The other person answering is correct--the new owner takes the property subject to all interests in the property, such as the lease which bound the seller. Remember, it may take a long while to sell the property, and it is entirely possible that the term of the lease will expire before it gets sold.
This scenario could work in your favor. If the property hasn't sold by the time your lease expires, the landlord will be in a difficult position--he won't want to have a long-term lease to renew with you for fear that it would make the property unattractive to a buyer, but he may also not want to lose the rental income that he can get from you being there as a tenant. You might want to consider renewing the lease with a provision that if he sells the property to someone who wishes to use the house for their own residence that you be given a month of free rent, or a certain amount of money for moving expenses. Or, ask for a rent reduction based upon the uncertainty.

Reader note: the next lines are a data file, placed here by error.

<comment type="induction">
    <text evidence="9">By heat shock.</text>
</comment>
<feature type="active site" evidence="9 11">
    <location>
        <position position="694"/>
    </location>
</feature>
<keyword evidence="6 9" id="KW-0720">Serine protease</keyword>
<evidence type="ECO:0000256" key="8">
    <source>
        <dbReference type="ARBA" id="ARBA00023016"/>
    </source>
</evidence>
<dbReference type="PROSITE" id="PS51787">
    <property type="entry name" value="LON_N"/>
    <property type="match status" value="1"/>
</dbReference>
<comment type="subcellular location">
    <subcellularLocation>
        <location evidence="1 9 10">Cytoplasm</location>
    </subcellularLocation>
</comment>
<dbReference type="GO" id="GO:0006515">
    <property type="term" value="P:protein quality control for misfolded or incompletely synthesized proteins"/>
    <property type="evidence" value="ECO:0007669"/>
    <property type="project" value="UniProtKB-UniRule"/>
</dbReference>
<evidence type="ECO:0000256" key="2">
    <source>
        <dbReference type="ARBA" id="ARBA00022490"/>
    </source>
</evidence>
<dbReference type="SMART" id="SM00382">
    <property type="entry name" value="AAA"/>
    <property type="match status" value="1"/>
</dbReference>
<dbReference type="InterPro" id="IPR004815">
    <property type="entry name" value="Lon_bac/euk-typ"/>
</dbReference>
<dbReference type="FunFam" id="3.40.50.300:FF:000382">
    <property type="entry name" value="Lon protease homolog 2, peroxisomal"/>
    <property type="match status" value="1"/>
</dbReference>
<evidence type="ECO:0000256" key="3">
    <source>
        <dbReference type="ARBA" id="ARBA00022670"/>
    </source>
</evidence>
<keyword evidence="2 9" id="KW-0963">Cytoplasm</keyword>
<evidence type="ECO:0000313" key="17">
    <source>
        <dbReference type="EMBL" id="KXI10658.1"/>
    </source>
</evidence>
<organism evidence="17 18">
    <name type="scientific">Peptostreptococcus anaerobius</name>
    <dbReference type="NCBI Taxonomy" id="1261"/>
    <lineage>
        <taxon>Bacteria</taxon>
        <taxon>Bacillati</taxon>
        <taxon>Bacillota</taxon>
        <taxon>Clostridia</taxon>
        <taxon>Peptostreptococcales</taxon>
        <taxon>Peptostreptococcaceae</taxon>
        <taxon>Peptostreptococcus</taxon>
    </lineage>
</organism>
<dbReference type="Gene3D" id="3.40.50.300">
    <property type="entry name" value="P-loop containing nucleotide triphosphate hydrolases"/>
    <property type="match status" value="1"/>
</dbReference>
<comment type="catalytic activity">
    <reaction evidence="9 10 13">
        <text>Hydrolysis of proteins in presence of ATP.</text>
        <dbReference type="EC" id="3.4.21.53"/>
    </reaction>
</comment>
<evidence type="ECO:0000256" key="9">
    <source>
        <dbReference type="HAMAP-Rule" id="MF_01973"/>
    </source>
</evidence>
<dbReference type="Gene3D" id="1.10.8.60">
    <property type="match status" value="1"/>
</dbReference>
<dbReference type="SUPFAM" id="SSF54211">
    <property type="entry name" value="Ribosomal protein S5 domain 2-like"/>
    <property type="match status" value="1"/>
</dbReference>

Good luck working your way through this, but consider the landlord's actions as an opportunity, since the lease you have will be binding on the buyer.